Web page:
FED, Ethan Bitcoin, Arthur Burns discussed on CoinDesk Podcast Network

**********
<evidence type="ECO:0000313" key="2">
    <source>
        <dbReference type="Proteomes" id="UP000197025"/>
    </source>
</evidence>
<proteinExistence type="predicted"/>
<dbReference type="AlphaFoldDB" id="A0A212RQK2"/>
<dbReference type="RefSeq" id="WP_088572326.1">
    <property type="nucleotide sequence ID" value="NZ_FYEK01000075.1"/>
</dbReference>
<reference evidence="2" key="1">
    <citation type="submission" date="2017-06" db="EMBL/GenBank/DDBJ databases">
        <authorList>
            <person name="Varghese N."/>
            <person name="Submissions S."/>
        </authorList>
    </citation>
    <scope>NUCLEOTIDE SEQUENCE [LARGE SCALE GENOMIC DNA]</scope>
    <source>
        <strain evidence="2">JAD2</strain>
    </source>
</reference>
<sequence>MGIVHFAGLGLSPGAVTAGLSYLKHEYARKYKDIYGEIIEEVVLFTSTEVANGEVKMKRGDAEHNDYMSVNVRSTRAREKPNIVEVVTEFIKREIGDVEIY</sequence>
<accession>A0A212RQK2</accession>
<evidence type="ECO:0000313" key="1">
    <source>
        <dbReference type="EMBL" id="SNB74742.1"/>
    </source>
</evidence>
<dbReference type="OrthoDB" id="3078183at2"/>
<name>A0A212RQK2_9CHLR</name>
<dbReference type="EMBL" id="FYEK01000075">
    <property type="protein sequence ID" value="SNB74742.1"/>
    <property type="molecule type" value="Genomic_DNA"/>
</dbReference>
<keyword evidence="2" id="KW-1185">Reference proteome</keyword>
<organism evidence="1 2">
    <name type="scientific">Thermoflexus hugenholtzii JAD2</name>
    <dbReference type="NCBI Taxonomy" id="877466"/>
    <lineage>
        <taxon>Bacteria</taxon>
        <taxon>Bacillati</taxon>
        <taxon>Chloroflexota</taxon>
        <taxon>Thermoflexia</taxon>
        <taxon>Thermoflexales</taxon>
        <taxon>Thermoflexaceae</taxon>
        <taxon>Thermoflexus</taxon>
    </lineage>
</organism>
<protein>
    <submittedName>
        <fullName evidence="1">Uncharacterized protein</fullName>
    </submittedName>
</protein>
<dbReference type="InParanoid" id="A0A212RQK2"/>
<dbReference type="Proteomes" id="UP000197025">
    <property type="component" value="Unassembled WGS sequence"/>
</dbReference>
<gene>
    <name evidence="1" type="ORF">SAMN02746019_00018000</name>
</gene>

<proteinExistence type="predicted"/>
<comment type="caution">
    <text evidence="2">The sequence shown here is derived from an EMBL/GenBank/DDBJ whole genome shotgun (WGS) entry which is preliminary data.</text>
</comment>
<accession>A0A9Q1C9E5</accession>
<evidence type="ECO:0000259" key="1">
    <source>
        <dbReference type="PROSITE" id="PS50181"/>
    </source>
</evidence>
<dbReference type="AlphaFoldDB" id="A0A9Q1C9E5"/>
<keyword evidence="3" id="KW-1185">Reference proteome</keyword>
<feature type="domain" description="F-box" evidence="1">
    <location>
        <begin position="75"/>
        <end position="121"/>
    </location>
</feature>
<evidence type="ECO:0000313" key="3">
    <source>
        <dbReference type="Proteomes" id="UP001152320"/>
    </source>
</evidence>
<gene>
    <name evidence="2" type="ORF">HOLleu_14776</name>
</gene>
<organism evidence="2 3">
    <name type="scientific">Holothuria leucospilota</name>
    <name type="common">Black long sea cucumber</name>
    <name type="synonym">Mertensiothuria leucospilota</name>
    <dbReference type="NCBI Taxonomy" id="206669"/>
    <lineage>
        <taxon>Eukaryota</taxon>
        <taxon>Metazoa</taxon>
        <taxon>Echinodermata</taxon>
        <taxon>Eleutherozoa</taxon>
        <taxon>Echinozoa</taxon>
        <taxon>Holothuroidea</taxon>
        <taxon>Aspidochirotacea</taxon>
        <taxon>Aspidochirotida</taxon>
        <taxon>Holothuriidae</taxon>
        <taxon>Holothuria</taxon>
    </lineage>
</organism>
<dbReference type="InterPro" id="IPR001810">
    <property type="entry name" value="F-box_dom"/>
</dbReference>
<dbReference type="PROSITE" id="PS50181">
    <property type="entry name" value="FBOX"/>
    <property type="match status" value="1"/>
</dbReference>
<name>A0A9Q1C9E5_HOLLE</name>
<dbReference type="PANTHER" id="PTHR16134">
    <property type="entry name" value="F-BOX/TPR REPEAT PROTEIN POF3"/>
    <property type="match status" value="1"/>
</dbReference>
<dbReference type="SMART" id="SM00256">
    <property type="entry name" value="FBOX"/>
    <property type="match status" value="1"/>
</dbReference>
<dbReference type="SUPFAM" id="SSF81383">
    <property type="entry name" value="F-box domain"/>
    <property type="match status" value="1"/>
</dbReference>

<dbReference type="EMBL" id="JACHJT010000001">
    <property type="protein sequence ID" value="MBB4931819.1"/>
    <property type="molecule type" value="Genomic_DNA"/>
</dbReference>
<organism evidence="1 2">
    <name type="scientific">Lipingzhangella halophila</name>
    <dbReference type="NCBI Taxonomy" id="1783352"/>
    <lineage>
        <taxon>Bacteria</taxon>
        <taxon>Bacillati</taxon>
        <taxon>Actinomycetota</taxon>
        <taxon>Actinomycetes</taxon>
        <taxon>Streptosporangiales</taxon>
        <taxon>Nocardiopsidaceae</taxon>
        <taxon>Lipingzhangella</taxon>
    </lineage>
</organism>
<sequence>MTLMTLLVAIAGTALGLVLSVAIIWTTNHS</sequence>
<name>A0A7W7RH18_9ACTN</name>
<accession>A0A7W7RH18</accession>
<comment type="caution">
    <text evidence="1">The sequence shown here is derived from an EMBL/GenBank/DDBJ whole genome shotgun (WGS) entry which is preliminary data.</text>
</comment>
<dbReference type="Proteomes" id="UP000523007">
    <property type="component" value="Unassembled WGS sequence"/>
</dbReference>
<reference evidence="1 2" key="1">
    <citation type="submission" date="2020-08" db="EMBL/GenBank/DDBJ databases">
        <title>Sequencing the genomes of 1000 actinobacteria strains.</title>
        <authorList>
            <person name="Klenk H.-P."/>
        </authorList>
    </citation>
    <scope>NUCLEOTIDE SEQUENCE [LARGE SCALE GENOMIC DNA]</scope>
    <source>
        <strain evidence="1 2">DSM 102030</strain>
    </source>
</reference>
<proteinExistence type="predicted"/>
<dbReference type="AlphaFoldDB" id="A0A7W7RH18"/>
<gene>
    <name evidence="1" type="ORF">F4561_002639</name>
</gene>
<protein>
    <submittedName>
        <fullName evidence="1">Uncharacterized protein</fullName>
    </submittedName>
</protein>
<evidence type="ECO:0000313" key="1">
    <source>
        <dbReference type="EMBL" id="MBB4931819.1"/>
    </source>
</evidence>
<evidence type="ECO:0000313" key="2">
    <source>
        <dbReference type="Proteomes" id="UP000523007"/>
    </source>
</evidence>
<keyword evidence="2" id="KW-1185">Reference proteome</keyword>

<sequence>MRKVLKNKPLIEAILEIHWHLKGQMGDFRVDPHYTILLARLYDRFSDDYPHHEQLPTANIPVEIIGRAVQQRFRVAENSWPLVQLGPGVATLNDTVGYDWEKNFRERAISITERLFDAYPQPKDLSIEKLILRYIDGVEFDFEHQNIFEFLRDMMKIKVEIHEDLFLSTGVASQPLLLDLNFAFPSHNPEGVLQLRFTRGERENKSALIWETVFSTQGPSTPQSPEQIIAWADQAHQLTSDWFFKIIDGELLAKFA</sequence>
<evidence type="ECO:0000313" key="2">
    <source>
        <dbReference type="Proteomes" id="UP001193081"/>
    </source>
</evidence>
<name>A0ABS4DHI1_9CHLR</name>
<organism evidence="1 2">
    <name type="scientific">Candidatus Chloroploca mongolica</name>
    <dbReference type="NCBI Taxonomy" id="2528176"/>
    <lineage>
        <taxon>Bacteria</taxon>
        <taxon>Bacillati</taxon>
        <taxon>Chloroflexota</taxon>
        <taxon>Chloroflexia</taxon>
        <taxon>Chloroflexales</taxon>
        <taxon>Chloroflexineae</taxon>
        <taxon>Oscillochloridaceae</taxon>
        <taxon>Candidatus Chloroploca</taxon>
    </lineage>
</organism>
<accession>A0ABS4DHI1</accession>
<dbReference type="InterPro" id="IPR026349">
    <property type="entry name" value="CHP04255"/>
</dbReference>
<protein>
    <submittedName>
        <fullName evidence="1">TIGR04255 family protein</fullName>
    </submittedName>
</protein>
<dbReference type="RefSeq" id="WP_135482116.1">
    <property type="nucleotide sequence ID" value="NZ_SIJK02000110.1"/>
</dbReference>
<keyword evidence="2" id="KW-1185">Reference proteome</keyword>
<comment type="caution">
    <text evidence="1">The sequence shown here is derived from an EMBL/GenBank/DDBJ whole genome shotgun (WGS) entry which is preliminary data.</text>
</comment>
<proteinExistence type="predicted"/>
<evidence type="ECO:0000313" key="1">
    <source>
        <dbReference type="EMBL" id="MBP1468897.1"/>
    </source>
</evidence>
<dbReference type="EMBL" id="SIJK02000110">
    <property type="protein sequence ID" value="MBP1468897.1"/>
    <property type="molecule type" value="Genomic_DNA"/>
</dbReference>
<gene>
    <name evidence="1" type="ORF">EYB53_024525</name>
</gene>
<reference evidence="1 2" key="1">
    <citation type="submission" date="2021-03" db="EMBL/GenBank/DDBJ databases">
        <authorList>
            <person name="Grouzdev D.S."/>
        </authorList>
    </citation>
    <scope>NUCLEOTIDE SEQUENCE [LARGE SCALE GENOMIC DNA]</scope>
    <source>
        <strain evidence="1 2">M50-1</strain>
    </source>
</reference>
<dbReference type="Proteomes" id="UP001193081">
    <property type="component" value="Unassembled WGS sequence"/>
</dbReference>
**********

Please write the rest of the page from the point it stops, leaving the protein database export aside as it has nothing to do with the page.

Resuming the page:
So this week instead of just a deep dive on some topic I haven't had a chance to do yet, we are doing a true weekly recap, looking at the most important stories from the days before and we're going to start with the biggest macro event shaping while everything in markets right now, which was the June inflation numbers which we got on Wednesday. Now if you go back to last month when in the beginning of June we got maze numbers, they kind of took people by surprise. Economists had by and large expected inflation to go down slightly to still be high at 8%, 7.9%, but instead we surprised the other direction, hitting 8.6 in the CPI. In the wake of this surprise markets but especially crypto were absolutely hammered. We're talking Ethan Bitcoin being both down 30 to 40% and other assets going down even more. Remember June ended up being the worst month in Bitcoin's history when it comes to price. Now, when those numbers came in, the fed was widely anticipated to be heading towards a 50 basis point rate hike in June and a 50 basis point rake hike in July. However, at the last minute, the fed started signaling through their preferred channels that they might go up to 75 basis .0 .75% increase in the federal funds rate, and that was indeed what they did. The 0.75% increase was the biggest increase since 1994, and all of that together meant that this month's CPI reports was extremely highly watched. Starting from Monday, The White House was prepping and damage controlling and narrative shifting. Effectively, they were saying expect a really high number, but also just so you know, it doesn't reflect that gas had already been coming down continuously. The argument which they've continued with throughout this week is that the extremes of the number that actually came through was largely backward looking and didn't anymore reflect the reality, particularly when it comes to the price of gasoline. The number that came in Wednesday for the year over year CPI growth was 9.1%. This is the biggest jump since 1981. In addition, the CPI had grown 1.3% month over month. Gasoline, food, and shelter were all big drivers of this increase. Now this certainly reinforced the consensus view that the fed was going to at least stick with their 75 basis point plan. But over the next 36 hours or so, it also increased how much of the market thinks that we're headed to something even more dramatic. By Thursday, the bond market was pricing in more than an 80% probability of a 100 basis point AKA 1% rate hike at the FOMC meeting at the end of July. Keep in mind a week ago there was effectively 0% probability of that showing up in markets and only a 7.6% probability by Tuesday night ahead of the CPI print. Charlie biello pointed out that the last time the fed hiked rates by 100 basis points in a single meeting was 1981. The same time inflation was last above 9% in the U.S.. When a fed governor was asked about the possibility of a 100 basis point rate hike in July, he responded everything is in play. To which Alex Krueger tweeted, guess 100 basis points in July then. Now on top of just this most immediate meeting coming up, expectations of what we're likely to see at the September and November meetings are starting to change as well. Whereas previously, the market had thought that the fall would see smaller hikes of back to 25 basis points or something like that. Those expectations have been revised up significantly. The market is now betting on a 75 basis point hike in September and a 50 basis point hike in November. And good lord the politics around inflation is just brutal for Biden and the Dems. Bloomberg on Thursday wrote Biden calls inflation numbers out of date. Americans disagree. And goes on to say, quote, fed officials took it differently. Federal Reserve bank of Cleveland president Loretta mester said that she had quote not seen any convincing evidence that inflation had turned the corner and fed board member Christopher Waller called the consumer price index report quote a major league disappointment. So will the fed back off. Frankly, it seems unlikely. They are fully on the Jerome Powell is Paul Volcker, not Arthur burns tip. Outspoken investor Bill ackman wrote a long threat about this as well. Quote, implicitly the markets expect a more aggressive fed will push us into recession by year end and then cut rates in response. Fed dot plots from a few weeks ago suggests that the federal funds rate will rise to slightly higher levels remain flat in 2023 with a gradual reduction beginning in 24. After today's move, the disparity between the forward federal funds curve and the fed has widened further. The market appears to assume that the fed will act as it did in the last three recessions by immediately easing when the economy goes into recession. While this seems intuitive, the lessons of the stagflationary periods of the 70s and 80s suggest that different policy response. Today's economic backdrop with high nominal demand limited supply and high inflation is much more comparable to the 70s and 80s experience than that of the last three recessions that are top of mind for investors. Arthur burns legacy is tarnished by his decision to lower rates as real GDP slowed during a period of high inflation. This catalyzed years of massive inflation which was not quelled until Volcker took the federal funds rate to 20%. Burns policy error is well understood by Powell and the fed governors and likely explains their dot plot curves. We believe the fed will keep the federal funds rate at higher levels for longer, even if we enter a recession in 2023 or sooner, and we believe demand will remain elevated, supply will remain constrained, and high levels of inflation will persist. The fed has two blunt tools the federal funds rate and managing expectations. Yearend federal funds projections are beginning to approach where they need to be. Market expectations for federal funds needs to be managed upward beginning at year end, and for the next 18 to 24 months. Markets remain dismissive of dot plots in recent statements by fed governors on the risk of allowing inflation expectations to become unanchored. I expect the market will adjust federal funds expectations upward as the fed provides more clarity and emphasis on the need for higher rates for longer, and when market participants carefully review the 70s and early 80s precedents and their comparability to current economic conditions. The reason it's worth reading this whole thing is one, it actually gets at the nut of what I think the fed is thinking about, which is this comparison to the 70s. And two, because in many ways, people like Bill ackman saying this out loud gives them effective cloud cover from Wall Street to continue on this path. In times like these, security of your assets should be your number one priority. If you want to offset risk as much as possible and still stay in crypto, you need a trusted partner by your side. Nexo is